Walter Reed Guard Fired at Co-Worker, Police Say
Thursday, June 21, 2007
A security officer at Walter Reed Army Medical Center pulled a handgun and fired 10 rounds at a fellow guard during the morning rush hour yesterday at the hospital's main gate, striking no one but sending stray bullets into two cars and a utility pole, D.C. police said.
Police said the incident started on hospital grounds just inside the front gate along Georgia Avenue NW after one officer jokingly referred to an armed colleague as "retarded."
The offended security officer was identified by police as Dwan Thigpen, 34, a veteran of the Iraq war. Police said he emptied the magazine in his 9mm Beretta as he fired at his fleeing co-worker.
Thigpen, who is due in court today, was charged with assault with intent to kill while armed. He is an employee of a private company based in Virginia that has a contract with Walter Reed to provide security.
The shooting is the latest high-profile embarrassment for Walter Reed, which has faced scrutiny and criticism over its aging facilities and the treatment provided to wounded veterans. The gated hospital complex is set back from one of the city's busiest thoroughfares.
Celebrities and senior government officials, including President Bush and members of Congress, frequently visit soldiers recovering there.
Yesterday's incident started about 8:50 a.m. The other guard, whom police did not identify because he is a witness, started cracking jokes with Thigpen, said Cmdr. Hilton Burton of the 4th Police District.
"He was messing with him and called him retarded," Burton said. "The suspect didn't take kindly to it."
When Thigpen reached for his gun, Burton said, a third guard tried to stop him.
Thigpen "broke free" and started shooting at the co-worker who had irritated him, Burton said.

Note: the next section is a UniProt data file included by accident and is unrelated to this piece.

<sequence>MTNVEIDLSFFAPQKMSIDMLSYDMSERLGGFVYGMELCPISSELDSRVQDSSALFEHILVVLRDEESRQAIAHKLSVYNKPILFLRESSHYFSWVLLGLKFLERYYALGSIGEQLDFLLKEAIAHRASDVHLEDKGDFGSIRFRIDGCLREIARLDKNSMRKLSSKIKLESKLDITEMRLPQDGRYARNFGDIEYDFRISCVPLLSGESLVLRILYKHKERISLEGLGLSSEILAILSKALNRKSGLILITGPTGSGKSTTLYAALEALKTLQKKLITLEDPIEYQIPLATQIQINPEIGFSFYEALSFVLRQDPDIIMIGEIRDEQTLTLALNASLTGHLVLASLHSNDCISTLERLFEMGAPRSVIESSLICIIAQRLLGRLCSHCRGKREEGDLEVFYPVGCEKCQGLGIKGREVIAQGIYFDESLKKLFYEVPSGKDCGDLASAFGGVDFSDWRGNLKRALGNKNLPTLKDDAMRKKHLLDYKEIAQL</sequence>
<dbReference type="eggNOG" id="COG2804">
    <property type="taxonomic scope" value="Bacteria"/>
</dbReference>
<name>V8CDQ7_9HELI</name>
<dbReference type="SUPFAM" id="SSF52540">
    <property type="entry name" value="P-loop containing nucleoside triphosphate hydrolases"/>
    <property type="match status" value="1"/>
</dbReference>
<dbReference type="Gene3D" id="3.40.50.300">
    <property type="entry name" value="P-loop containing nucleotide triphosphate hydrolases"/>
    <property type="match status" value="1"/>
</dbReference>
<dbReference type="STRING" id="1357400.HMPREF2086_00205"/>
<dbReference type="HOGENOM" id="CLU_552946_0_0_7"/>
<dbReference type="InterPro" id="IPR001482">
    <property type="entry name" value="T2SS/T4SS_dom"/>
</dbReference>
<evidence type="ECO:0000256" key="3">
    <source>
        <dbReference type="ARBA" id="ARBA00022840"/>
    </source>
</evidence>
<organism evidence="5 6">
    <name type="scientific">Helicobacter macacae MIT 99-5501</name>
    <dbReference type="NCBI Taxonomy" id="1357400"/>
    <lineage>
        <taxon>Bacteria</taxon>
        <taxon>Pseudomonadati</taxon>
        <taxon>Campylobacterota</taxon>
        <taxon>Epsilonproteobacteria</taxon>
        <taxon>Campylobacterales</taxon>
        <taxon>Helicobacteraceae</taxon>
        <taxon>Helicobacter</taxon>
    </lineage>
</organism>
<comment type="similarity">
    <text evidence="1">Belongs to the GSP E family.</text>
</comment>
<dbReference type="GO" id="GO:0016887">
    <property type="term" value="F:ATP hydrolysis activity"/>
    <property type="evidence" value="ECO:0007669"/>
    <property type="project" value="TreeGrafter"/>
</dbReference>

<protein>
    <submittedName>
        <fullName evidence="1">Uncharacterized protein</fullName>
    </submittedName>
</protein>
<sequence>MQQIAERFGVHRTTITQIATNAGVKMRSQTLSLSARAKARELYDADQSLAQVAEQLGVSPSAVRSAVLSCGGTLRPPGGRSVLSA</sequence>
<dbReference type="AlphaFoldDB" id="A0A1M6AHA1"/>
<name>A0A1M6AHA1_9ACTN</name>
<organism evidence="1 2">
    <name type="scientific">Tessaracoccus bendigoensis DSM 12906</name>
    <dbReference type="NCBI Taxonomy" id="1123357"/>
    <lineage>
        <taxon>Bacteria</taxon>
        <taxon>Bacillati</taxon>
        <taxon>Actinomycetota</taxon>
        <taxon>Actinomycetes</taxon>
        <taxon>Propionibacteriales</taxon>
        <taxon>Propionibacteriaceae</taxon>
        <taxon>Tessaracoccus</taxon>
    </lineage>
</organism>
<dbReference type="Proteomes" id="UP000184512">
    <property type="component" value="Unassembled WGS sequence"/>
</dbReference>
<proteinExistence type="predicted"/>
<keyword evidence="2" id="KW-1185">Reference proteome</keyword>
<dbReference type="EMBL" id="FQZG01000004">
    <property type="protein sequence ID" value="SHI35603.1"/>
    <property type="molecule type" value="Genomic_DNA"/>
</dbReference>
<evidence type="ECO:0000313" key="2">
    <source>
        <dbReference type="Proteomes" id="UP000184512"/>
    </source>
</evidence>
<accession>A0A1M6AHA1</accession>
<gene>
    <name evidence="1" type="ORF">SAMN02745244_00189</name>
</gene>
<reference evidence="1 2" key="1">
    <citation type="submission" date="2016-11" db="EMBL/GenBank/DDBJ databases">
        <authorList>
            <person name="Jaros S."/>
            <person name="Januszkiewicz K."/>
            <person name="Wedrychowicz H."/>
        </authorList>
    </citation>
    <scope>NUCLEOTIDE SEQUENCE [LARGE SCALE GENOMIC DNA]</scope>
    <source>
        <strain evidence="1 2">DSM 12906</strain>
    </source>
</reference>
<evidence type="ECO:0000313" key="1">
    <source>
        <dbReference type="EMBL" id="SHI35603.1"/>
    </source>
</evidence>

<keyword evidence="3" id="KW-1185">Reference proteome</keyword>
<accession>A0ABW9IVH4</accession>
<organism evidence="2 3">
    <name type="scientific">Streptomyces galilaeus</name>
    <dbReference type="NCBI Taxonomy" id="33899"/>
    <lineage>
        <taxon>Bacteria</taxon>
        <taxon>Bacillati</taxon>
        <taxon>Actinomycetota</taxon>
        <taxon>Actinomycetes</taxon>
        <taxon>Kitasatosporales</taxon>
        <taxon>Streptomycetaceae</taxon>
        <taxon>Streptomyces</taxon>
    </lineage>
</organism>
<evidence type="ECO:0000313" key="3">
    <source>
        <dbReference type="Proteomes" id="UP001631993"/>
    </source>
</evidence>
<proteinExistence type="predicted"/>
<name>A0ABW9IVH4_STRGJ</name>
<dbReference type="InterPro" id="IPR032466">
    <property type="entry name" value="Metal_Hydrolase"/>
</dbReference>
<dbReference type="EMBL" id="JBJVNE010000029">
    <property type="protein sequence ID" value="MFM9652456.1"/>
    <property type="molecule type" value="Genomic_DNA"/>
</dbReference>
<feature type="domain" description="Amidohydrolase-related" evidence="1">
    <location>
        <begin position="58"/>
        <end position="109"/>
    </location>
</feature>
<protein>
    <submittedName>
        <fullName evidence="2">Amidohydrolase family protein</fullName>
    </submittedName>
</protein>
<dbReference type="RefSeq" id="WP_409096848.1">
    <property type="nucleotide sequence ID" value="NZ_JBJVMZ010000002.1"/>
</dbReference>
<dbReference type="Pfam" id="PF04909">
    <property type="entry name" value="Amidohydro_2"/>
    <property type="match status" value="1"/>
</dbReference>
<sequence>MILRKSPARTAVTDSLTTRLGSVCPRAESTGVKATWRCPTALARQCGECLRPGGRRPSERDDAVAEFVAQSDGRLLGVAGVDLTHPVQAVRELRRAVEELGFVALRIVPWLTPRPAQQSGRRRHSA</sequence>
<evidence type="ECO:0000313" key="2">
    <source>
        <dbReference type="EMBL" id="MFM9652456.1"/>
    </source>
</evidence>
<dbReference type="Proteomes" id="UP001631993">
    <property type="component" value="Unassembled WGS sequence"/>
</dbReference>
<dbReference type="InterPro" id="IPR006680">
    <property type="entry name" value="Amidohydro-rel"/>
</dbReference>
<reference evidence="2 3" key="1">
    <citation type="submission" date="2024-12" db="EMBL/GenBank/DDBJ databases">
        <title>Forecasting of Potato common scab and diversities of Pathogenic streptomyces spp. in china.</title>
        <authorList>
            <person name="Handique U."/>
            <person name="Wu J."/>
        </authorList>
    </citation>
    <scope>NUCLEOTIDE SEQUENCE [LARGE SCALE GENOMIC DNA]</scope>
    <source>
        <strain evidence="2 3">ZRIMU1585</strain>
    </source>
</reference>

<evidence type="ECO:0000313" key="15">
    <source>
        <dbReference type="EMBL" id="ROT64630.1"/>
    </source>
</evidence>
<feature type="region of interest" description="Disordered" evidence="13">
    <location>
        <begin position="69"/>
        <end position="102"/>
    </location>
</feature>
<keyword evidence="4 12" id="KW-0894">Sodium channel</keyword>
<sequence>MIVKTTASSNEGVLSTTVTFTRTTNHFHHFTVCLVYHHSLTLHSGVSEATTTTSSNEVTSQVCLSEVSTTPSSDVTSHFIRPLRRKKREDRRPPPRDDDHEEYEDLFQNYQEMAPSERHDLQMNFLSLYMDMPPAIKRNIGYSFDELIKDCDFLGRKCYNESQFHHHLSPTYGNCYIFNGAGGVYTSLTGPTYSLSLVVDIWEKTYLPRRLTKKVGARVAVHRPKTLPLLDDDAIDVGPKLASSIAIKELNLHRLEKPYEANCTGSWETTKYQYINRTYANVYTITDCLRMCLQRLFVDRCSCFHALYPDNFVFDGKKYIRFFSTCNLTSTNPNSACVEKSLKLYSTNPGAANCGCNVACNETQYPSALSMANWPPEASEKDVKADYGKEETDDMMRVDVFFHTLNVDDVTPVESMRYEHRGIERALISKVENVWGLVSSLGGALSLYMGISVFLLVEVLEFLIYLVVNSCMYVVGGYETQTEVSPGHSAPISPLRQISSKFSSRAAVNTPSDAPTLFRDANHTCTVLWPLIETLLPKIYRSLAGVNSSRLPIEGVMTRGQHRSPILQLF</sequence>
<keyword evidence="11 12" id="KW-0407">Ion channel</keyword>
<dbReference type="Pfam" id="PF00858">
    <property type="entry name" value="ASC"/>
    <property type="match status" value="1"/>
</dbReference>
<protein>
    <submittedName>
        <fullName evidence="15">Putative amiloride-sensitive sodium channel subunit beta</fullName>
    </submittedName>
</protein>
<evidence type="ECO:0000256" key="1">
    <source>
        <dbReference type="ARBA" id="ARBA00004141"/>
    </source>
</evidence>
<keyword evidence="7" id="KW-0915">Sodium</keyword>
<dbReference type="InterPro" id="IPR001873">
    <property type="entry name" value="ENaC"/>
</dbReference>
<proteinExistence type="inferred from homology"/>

The co-worker dashed across the 7000 block of Georgia Avenue to Dahlia Street. One round left a hole in the front of a parked red Mitsubishi Eclipse and another pierced a blue Army box truck parked nearby. A third bullet nicked a utility pole.
Pandemonium erupted among several passersby. A woman rushed away in panic, Burton said, and a man ducked behind a gate.
The shooting was recorded by a security camera. "It's very dramatic," Burton said.
Police are seeking the man who crouched behind the gate because he is considered a witness. Authorities said that he was observed going onto the hospital grounds after the shooting and that he might be a hospital employee.
Relatives of Thigpen, who lives in the 12300 block of Horizon Court in Fort Washington, did not return telephone calls yesterday seeking a comment.
Walter Reed spokesman Terry Goodman said he couldn't comment on the incident. He said the gate where the shooting occurred is reserved for people exiting the grounds. It remained closed for several hours yesterday.
"Safety is always a premium at Walter Reed," Goodman said. "We want to maintain safety. That's why we have a security force here."
He said D.C. police are investigating the shooting, with the help of Walter Reed authorities, because it involves civilian contract employees. If military personnel had been involved, he said, Walter Reed investigators would have taken the lead.
The security officers are employees of Oakton-based Vance Federal Security Services, which released a statement last night confirming that its employees were involved in the shooting.
The company would not release any other information, including the employment history of the officers involved or company standards for checking the backgrounds of workers.
"Vance is cooperating fully with authorities in investigating this incident and cannot provide any additional details at this time," the statement said.
Vance was founded in 1984 by Charles Vance, former son-in-law of the late president Gerald R. Ford.
Staff writers Joe Holley and Henri E. Cauvin contributed to this report.